Cats of Africa opened in 2003 with African lions Chadwick and Gingerbread, who later had two cubs from two different litters. Other lions have also lived here, but Chadwick is now the only resident. Find out why below.
- Was born in September 1998 at the Indianapolis Zoo
- Is considered geriatric (elderly) at age 18
- Had cataract surgery in both eyes in February 2010
- Is “small” compared to other male lions, weighing “only” 305 pounds
- Has reduced vision in both eyes, but can see movement and shapes
Why Just One Lion?
In the wild, many elderly male lions live solitary lives, having been ousted from the pride by younger, stronger males. After the passing of Gingerbread, Chadwick is now the sole resident in Cats of Africa, mirroring this natural stage of lion social structure.
Chadwick has poor eyesight and other ailments associated with old age. However, he has coped very well and appears comfortable on his own. A team of dedicated staff makes sure that he is well cared for and given lots of attention. He receives daily training sessions and special enrichment items to keep him engaged and as active as possible.
Chadwick showed no interest in breeding with Neema and Kadi, littermates who moved here in November 2012 as part of an AZA breeding recommendation. So, in April 2017, the sisters moved to Blank Park Zoo in Des Moines, Iowa, to be given the opportunity to breed. This is in the best interest for their welfare, and helps increase genetic diversity among lions in human care in North America.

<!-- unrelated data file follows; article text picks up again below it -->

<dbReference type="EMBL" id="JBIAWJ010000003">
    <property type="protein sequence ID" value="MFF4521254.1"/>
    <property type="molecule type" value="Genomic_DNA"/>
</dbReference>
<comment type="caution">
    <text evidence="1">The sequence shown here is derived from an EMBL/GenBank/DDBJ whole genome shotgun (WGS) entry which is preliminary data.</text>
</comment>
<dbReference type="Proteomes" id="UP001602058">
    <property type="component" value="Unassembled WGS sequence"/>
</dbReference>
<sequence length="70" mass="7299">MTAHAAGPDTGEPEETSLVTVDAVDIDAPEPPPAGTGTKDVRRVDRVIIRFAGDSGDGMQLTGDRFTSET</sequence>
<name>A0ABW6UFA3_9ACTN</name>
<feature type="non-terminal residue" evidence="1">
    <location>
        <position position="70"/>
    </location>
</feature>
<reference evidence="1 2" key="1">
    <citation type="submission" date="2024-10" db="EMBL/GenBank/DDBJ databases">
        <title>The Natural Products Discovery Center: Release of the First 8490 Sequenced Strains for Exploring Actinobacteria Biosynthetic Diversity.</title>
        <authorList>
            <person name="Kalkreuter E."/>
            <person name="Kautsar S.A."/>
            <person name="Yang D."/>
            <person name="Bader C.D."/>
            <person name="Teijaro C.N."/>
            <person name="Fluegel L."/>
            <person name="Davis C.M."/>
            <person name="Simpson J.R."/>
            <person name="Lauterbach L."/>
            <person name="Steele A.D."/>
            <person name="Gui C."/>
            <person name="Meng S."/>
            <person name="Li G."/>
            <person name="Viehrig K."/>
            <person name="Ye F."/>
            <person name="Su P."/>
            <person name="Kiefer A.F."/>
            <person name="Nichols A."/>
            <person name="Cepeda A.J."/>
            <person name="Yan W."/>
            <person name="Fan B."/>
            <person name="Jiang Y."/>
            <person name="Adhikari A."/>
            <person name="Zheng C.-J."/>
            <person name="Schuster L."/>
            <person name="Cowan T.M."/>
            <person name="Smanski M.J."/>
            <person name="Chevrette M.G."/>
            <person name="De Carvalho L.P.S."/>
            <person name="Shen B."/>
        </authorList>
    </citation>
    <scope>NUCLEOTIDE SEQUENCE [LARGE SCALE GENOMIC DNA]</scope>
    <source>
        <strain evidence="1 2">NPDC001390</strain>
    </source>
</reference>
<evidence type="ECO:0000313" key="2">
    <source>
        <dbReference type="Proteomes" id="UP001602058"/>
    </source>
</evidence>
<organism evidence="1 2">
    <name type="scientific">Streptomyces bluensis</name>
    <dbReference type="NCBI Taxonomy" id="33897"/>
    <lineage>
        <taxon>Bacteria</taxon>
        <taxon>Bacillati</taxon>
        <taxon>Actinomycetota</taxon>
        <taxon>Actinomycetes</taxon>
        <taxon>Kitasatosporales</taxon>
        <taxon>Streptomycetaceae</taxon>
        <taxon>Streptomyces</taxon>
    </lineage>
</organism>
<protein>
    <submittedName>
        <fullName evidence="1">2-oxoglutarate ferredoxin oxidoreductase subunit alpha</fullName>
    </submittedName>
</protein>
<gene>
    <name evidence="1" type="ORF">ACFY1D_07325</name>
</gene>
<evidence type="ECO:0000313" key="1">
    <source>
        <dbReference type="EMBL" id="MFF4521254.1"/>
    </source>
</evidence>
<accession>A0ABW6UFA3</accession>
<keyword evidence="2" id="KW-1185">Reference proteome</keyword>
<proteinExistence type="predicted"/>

Chadwick will live out the rest of his life as Cats of Africa’s only, but much beloved, resident.
From the Keepers“Chadwick may be old, but he’s still active and exhibiting normal behaviors. He willingly comes over to the training wall to work with the keepers. He interacts with enrichment items which change daily, like large logs and branches, unusual scents, freshly cut greenery, and various food treats (see below). He roars at various times throughout the day, to establish his territory. It’s usually after he wakes up in the morning or from a nap, and if he smells something interesting. But we do have to watch out, as he does still spray to mark his space — and keepers if they are within range.” -Michele G.
Humans are among the main threats to lions in the wild, according to the IUCN Red List which lists the species as Vulnerable. It is believed that many lions killed by humans are retaliatory or preemptive to protect life and livestock, though trophy hunting is still allowed in some sub-Saharan countries. Habitat loss, depletion of prey, and disease from domestic animals are other factors.
Protect Local Birds!
Lions and house cats are similar in many ways, including their inclinations to play and hunt. By putting a bell on the collar of your outdoor cat or keeping your cat indoors, you can help protect many local birds from your cat’s natural instincts.
Food Fit for a King (of Beasts)Chadwick is fed a special meat-based food that also contains ground-up bones, which mimics their diet in the wild. He enjoys gnawing on large bones and licking frozen meat juice. He fasts (doesn’t eat) one day a week, as lions in the wild often go days without feeding.
GINGERBREAD & CHADWICK’S LEGACY
- Gingerbread passed away at age 18 in February 2017 after prolonged illness
- Born at Indianapolis Zoo in May 1998
- Lived with Chadwick since March 2003, when Cats of Africa opened
- Pair produced two offspring from two different litters
- Kiki: lived at Zoo Atlanta for 10 years, produced two litters; now at Fresno Zoo with offspring Namaya; gave birth to male cub Kijani in October 2016
- Docha: lives at John Ball Zoo in Grand Rapids, Michigan; does not have a breeding recommendation from the Association of Zoos & Aquariums (AZA)